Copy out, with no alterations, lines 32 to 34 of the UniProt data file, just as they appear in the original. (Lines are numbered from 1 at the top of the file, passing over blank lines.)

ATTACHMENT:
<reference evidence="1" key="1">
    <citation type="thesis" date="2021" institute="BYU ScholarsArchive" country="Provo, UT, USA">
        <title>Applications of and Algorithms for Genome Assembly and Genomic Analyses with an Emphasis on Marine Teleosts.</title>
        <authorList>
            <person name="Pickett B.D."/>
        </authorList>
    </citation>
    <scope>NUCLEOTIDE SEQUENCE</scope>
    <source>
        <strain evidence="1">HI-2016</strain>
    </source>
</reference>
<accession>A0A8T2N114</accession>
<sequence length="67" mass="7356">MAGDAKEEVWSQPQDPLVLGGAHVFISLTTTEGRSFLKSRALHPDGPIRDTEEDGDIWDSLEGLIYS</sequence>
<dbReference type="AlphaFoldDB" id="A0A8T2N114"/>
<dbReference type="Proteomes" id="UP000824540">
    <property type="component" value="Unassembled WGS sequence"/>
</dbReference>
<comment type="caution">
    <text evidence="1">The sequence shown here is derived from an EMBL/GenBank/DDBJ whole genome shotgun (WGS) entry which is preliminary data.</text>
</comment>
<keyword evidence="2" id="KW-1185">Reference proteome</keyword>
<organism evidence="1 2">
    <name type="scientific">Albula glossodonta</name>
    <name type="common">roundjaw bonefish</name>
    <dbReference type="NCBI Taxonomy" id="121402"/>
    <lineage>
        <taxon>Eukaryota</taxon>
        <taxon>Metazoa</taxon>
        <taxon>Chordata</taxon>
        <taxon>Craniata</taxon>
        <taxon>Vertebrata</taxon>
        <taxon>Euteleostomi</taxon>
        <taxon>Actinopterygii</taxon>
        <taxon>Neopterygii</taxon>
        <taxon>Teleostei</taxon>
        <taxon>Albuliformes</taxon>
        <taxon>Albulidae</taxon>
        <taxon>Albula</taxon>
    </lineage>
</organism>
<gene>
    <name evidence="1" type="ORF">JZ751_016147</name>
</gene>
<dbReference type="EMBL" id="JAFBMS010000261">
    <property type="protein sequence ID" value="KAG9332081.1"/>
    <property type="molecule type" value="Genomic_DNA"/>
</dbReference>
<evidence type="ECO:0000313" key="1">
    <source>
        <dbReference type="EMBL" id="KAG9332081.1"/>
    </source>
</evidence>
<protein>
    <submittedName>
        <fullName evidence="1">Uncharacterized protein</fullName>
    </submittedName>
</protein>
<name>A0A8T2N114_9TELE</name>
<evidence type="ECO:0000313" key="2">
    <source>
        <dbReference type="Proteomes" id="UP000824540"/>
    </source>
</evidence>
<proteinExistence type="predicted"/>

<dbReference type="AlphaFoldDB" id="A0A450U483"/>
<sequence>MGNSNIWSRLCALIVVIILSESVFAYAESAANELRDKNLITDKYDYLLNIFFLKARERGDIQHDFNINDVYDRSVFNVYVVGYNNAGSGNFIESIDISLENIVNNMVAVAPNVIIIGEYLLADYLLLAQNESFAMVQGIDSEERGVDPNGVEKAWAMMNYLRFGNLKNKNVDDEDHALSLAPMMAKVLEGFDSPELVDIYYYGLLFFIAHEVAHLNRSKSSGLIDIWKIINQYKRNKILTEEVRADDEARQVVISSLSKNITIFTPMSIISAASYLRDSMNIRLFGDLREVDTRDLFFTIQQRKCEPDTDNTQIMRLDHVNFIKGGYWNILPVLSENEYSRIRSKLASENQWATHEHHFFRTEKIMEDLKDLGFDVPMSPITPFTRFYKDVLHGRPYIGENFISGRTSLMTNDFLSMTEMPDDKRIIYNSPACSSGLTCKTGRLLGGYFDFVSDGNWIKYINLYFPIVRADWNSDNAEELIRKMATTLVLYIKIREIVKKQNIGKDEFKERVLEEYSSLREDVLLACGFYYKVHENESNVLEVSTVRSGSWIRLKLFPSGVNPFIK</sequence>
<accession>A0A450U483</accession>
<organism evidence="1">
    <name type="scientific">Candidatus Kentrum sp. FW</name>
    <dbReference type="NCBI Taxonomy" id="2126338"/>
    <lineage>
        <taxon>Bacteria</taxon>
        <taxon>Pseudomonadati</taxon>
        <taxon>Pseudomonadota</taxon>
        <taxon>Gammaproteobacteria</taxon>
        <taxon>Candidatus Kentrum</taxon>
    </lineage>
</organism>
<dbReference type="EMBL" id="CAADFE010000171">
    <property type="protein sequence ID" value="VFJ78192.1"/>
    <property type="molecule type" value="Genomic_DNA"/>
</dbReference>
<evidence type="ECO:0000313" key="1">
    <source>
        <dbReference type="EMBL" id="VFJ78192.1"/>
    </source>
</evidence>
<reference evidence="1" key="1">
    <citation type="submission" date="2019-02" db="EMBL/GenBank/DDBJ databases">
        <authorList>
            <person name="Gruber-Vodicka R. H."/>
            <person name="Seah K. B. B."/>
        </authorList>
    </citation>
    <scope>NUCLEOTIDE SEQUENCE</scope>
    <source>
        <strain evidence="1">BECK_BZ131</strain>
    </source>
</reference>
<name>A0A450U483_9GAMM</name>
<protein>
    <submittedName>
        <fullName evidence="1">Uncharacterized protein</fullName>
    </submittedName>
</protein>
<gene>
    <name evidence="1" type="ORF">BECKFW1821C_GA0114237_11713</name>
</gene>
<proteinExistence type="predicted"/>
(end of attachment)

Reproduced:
        <taxon>Vertebrata</taxon>
        <taxon>Euteleostomi</taxon>
        <taxon>Actinopterygii</taxon>